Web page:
The number of SMSFs employing limited recourse borrowing arrangements (LRBA) to acquire property has noticeably increased in the past few months as investors begin to rebalance their portfolios towards growth assets, according to an industry platform provider.
“Initially, when the ATO (Australian Taxation Office) clarified the rules around borrowing to invest we didn’t see a lot of take up straightaway, but we’ve now seen that slowly change,” OneVue head of strategic relationships Brett Marsh told selfmanagedsuper.
“The rules changed at obviously a very awkward time in the market when growth assets started to get on the nose, but growth assets are a lot more interesting right now.”
Marsh said the OneVue platform had witnessed some significant fund movement since July last year away from defensive assets and towards growth allocations.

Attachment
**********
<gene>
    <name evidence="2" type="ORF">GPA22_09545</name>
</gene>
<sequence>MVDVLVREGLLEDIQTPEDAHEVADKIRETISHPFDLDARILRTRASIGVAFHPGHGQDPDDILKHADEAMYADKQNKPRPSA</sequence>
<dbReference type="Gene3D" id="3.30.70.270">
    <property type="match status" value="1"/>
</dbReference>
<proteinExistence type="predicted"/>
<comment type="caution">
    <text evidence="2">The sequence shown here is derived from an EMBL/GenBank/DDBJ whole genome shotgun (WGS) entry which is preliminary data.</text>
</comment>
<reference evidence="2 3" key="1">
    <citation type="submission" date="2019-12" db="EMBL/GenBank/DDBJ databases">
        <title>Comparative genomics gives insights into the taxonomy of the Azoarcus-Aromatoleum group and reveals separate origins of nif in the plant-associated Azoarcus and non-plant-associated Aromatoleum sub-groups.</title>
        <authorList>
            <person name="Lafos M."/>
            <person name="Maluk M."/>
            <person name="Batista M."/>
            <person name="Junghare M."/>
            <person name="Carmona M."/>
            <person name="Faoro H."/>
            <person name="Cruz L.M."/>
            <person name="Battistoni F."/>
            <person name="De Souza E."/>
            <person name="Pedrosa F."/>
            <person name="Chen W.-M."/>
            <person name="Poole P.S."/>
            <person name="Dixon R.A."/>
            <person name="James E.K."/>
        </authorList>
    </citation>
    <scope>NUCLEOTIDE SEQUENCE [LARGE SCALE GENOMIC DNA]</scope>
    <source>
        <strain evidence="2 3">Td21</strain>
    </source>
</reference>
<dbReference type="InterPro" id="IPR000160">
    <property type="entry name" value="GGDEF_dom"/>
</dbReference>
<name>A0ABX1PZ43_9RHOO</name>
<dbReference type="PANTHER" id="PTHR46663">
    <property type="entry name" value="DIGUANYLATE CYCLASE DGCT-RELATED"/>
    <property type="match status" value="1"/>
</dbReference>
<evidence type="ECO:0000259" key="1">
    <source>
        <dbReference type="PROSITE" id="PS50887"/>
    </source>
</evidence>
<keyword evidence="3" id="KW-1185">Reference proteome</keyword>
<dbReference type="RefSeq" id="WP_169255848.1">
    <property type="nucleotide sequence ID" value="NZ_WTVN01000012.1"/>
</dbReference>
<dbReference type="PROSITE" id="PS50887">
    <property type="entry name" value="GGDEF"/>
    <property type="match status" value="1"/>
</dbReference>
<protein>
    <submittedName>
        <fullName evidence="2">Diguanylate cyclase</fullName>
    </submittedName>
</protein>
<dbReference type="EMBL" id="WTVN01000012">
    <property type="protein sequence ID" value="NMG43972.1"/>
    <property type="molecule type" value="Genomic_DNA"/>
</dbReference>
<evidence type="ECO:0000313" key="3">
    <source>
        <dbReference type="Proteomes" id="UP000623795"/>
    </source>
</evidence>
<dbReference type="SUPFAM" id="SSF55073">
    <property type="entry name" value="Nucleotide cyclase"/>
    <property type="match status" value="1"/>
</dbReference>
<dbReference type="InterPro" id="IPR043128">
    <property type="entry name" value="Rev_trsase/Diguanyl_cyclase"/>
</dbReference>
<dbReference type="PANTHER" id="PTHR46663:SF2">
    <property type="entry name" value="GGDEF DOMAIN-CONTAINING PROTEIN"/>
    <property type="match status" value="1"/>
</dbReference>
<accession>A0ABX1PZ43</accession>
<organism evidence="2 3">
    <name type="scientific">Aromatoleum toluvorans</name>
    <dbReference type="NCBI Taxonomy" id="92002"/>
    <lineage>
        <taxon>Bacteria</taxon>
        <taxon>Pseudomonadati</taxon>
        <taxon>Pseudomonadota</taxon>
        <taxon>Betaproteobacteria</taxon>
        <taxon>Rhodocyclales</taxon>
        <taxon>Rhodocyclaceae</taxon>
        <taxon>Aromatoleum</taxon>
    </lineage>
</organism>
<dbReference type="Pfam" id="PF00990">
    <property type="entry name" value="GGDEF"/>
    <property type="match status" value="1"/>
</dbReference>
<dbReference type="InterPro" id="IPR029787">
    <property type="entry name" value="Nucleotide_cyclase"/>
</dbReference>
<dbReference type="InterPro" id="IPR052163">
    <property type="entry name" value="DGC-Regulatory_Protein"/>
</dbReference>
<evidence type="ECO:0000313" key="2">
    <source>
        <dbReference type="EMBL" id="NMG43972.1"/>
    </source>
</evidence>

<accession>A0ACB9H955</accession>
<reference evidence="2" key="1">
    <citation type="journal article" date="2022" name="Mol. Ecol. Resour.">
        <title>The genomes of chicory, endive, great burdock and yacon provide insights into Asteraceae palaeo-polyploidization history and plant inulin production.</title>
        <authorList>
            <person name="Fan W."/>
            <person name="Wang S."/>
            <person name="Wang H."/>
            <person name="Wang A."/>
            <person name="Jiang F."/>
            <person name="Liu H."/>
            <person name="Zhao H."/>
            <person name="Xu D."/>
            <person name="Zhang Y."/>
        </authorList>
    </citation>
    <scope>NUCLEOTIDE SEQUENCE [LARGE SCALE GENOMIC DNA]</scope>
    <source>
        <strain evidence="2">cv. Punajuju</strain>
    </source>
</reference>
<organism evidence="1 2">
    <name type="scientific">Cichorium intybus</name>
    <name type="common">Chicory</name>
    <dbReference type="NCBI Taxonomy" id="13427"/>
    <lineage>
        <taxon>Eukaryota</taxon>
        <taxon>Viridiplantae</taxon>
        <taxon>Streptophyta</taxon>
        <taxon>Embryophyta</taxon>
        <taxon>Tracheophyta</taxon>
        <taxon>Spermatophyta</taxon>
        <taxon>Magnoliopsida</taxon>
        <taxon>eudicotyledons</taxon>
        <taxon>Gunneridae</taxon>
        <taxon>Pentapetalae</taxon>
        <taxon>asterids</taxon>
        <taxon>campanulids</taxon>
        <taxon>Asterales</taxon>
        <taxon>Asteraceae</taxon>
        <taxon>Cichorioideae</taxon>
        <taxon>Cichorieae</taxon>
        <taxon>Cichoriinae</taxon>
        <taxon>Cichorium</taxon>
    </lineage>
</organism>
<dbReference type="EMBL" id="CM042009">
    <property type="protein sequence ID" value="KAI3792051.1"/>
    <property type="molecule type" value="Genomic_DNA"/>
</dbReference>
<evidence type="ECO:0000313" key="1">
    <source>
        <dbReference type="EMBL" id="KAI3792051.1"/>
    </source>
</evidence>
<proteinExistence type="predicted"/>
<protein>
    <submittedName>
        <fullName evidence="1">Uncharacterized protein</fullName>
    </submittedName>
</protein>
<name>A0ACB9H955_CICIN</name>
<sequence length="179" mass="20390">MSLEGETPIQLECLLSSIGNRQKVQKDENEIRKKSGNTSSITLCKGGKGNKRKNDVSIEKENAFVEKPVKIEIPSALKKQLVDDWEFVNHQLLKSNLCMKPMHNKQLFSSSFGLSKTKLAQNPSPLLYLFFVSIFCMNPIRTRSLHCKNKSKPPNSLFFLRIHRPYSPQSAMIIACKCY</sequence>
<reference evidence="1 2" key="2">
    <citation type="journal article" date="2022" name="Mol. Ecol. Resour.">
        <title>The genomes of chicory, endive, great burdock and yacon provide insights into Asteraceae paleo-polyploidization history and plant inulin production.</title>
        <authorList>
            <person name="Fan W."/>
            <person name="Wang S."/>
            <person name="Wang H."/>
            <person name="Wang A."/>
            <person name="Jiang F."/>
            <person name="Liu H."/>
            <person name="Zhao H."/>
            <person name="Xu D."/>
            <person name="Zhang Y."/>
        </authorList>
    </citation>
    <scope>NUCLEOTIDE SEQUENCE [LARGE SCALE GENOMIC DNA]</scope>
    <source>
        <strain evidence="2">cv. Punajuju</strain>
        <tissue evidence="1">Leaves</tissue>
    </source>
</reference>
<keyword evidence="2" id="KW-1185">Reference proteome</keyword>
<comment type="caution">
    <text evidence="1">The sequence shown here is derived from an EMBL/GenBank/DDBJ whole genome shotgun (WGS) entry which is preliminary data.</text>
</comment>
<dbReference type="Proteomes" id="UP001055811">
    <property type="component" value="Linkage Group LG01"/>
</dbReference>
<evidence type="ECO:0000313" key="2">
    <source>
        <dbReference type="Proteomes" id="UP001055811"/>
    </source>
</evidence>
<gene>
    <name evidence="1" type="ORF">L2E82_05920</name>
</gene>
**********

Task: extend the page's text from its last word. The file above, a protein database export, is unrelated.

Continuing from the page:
“The total funds managed on our platform has been going up very steadily and quite markedly in some months, but the level of passive assets has actually started decreasing in dollar terms as well as percentage terms,” he said.
The jump in popularity of LRBAs among SMSF members has coincided with another recent development Marsh has recognised, and that is the provision of advice in regard to direct and syndicated property from financial planners.
“We’re seeing advisers trying to differentiate their businesses and one of the differentiating factors is property advice. Often times an adviser will partner with someone to be able to offer a different value proposition for their clients away from vanilla shares, term deposits or managed funds,” he said.
“Some of that is driven by the more recent hefty limitations around how much people can put into super. So sometimes smart strategies can be around the use of LRBAs and related-party loans to get more funds into super that are not captured by the contributions caps.
“It probably is a trend and we’ve seen that start to happen now, whereas a year ago I hadn’t seen that happen at all.”